There’s a huge difference between what qualities a director must have and what they should have.
The only “must” have is the job. That is, they must somehow be given the position.
But let’s focus on what qualities a good director should have.
A director should have an abundance of:
Excellent communication skills. They have to able to explain their vision for the film to wide variety of departments from wardrobe, to writers, to talent, to the camera and lighting departments.
An eye for framing and camera movement. One thing that makes great directors stand out is their understanding of camera movement and framing. (Spielberg, Tarantino, Spike Lee, Scorsese all are brilliant with camera.
A fluency with what every department does from craft services (the snack table) to editing and post production. From casting to distribution, the great directors know at least something about everyone’s job.
The ability and willingness to delegate. You should know when to let those around you do the job they know how to do, and listen to those who are the experts in their fields.
Have the strength and confidence to make decisions when necessary. Even when the experts disagree, the director has to be capable and willing to overrule them if that is counter to their vision.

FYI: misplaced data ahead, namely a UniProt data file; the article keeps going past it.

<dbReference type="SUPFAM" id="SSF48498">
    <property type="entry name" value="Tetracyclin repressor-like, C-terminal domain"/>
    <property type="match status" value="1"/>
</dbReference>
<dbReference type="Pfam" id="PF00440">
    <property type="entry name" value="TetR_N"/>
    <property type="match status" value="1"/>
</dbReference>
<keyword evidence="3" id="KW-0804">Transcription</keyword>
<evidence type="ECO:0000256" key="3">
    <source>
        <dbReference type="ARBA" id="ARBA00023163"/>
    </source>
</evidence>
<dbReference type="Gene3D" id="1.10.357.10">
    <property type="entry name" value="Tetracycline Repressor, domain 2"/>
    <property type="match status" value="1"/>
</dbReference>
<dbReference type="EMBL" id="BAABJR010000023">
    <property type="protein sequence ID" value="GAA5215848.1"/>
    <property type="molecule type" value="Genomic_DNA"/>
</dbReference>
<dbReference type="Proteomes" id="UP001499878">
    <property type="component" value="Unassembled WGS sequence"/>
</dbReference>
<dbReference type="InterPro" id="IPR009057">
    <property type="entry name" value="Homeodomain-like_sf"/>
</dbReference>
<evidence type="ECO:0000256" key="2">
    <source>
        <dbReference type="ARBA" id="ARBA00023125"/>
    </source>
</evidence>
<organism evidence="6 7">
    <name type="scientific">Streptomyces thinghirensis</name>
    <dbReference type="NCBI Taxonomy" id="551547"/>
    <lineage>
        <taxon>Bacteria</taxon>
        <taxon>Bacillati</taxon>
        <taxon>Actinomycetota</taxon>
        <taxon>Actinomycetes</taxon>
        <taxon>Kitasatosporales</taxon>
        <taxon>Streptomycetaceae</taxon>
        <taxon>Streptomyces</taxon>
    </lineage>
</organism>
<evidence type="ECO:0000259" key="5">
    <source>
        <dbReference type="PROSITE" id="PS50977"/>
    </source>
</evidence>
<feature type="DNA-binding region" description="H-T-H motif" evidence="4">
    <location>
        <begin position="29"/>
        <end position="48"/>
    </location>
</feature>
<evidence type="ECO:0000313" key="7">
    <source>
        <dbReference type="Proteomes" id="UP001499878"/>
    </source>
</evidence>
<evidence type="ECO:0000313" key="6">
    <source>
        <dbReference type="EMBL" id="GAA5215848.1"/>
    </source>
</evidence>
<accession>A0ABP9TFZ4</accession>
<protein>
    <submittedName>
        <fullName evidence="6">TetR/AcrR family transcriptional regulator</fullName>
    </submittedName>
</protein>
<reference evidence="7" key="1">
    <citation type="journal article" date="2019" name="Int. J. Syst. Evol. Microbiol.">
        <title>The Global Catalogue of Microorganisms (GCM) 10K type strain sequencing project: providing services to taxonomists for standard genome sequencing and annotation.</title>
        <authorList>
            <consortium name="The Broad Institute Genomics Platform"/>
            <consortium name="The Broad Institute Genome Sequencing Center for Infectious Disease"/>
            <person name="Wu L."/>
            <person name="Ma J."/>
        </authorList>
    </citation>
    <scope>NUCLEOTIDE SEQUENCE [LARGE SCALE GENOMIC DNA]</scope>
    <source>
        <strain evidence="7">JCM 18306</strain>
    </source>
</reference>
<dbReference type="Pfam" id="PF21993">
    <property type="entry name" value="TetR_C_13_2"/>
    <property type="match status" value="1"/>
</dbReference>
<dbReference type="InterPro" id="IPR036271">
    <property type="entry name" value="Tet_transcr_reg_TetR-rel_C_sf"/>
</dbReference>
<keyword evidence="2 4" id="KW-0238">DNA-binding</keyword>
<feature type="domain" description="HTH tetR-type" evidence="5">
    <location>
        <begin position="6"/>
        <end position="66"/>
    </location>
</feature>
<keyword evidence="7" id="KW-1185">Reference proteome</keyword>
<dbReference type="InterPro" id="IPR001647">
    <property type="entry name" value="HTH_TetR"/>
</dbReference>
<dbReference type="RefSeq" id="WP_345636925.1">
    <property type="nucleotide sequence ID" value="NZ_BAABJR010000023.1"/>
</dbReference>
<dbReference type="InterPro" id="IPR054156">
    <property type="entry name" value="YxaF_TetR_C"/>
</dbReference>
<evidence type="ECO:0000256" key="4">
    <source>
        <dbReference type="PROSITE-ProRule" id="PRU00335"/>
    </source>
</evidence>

Understand the craft of acting. This goes hand in hand with the director’s communication skills. Every actor is unique, not just in looks, but in process and ego. You want a director who can give a note to an actor without giving a line reading if possible, but has enough knowledge and clarity that if a line reading is needed, they can do that.
Along with communication and a way of dealing with your actors, one should have an understanding of psychology. The director has to deal with a side range of egos across the entire cast and crew.
Have incredible patience, but at the same time enough leadership qualities to get everyone motivated when need be. Some are famous for being tough and surly on set (Oliver Stone has that reputation), but most earn the respect of the crew and cast with a gentle, but sure hand.
A great eye for casting. An acting teacher I studied with said that “directing s 85% casting”. It is certainly a crucial aspect. Finding the right actor means less time having to mold the performance, and a better end result.
Self-awareness. Knowing how and when to pick your battles, Understanding your own strengths, weaknesses, is important.
Surround yourself with the best crew you can afford/find. Always try to find people that are more knowledgeable about their department then you, and once you find them, trust them. Guide them, but trust them.
Listening. Listen to what you cast and crew have to say. They may be offering up an idea that would improve your movie. You don’t want, nor should you have long discussions about every decision, but never dismiss an idea without at least some consideration.
While strictly speaking you can grab a camera and ask the neighbors to perform without any of the above. These twelve ‘should’ haves can take you from a someone who calls themselves a director into a GOOD director.